The role of social media in social movements


IIt’s hard to imagine a more fitting symbol of white privilege than juxtaposing Colin Kaepernick, kneeling in silence protesting systemic racism and police brutality during the national anthem, with Derek Chauvin, a white Minneapolis police officer, kneeling on the neck of George Floyd, a black man, as he gasped. What this image does not show is that there were three other officers standing, or that Chauvin continued to press his knee to the back of Floyd’s neck for more than eight minutes as onlookers begged him to let go. socket.

Video of Floyd’s May 25 murder has circulated on social media and since then has formed an uprising, taking the form of mass protests against police brutality and systemic racism, largely organized online.

In the days that followed, we saw a handful of social media campaigns, including Blackout Tuesday, which, while poised to highlight black voices, raised fears that it might drowned out important information and updates for protesters. Social media has become hotbeds for liking, commenting and sharing information – what some might call “slacktivism” – about local Black Lives Matter protests, guides for people looking to become allies in the fight against racial injustice and political debates about race and equality in America. From documenting and sharing unfiltered images and videos of police violence to instigating legislative changes from local leaders, the role of social media in instigating and sustaining social movements cannot be underestimated, and he stresses the importance of maintaining a free and democratic virtual space.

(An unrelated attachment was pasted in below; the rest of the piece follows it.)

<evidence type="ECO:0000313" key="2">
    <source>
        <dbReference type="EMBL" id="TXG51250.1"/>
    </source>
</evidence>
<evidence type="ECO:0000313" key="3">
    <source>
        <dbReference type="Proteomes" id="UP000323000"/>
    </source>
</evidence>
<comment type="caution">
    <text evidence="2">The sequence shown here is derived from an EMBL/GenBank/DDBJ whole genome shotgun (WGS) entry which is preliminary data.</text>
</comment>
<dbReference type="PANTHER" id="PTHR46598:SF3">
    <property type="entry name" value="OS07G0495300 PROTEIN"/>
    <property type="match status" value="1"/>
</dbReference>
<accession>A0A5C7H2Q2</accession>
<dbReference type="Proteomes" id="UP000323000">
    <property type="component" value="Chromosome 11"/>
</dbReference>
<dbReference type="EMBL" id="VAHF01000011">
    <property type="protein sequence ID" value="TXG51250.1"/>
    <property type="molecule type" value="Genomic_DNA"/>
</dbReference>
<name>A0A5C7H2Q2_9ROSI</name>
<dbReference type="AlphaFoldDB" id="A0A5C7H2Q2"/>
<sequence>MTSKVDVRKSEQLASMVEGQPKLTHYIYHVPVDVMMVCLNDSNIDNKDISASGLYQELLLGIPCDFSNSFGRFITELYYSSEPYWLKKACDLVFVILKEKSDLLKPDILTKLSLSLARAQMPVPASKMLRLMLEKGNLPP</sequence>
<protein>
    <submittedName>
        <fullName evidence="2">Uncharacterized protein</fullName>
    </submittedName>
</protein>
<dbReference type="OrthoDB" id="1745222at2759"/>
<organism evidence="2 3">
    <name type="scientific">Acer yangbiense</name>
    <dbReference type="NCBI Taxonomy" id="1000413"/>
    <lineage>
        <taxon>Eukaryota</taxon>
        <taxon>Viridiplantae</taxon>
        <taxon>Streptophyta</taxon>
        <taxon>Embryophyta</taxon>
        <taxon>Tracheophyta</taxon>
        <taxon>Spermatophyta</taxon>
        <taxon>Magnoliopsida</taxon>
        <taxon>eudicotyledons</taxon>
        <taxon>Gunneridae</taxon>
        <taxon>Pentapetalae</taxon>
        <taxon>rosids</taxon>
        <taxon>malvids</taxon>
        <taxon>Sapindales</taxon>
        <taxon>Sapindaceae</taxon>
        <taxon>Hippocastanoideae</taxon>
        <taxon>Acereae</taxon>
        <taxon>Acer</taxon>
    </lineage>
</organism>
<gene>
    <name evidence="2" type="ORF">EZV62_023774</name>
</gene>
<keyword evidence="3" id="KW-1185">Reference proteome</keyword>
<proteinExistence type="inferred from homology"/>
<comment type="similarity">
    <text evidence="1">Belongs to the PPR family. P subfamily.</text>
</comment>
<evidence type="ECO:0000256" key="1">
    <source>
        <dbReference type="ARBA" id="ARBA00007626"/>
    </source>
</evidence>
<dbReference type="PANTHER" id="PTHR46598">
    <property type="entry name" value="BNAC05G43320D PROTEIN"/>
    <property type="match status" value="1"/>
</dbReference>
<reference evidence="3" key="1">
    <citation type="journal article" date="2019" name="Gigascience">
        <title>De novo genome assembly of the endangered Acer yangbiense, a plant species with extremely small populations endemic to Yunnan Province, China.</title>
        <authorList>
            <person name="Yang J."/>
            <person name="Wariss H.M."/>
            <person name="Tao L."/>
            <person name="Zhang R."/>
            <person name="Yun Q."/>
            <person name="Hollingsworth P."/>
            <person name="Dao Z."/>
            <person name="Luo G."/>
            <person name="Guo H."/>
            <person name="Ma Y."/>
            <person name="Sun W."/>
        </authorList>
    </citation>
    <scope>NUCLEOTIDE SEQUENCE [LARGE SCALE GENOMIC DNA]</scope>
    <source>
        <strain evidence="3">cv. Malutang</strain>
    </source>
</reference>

JHere are some ways to think about the impact of social networks on social movements. The aforementioned “slacktivism” is one, where users circulate information and resources through likes, shares and retweets. Although it has been overlooked as non-engagement and feel-good politics, there is some evidence to suggest that this form of activism can actually help. A study from the University of Pennsylvania Annenberg School for Communication highlighted two important groups in the social protests: a central group and a peripheral group. The core group are users on the street, actively protesting and spreading their message, and the periphery are unengaged participants, echoing and sharing that message through various social media.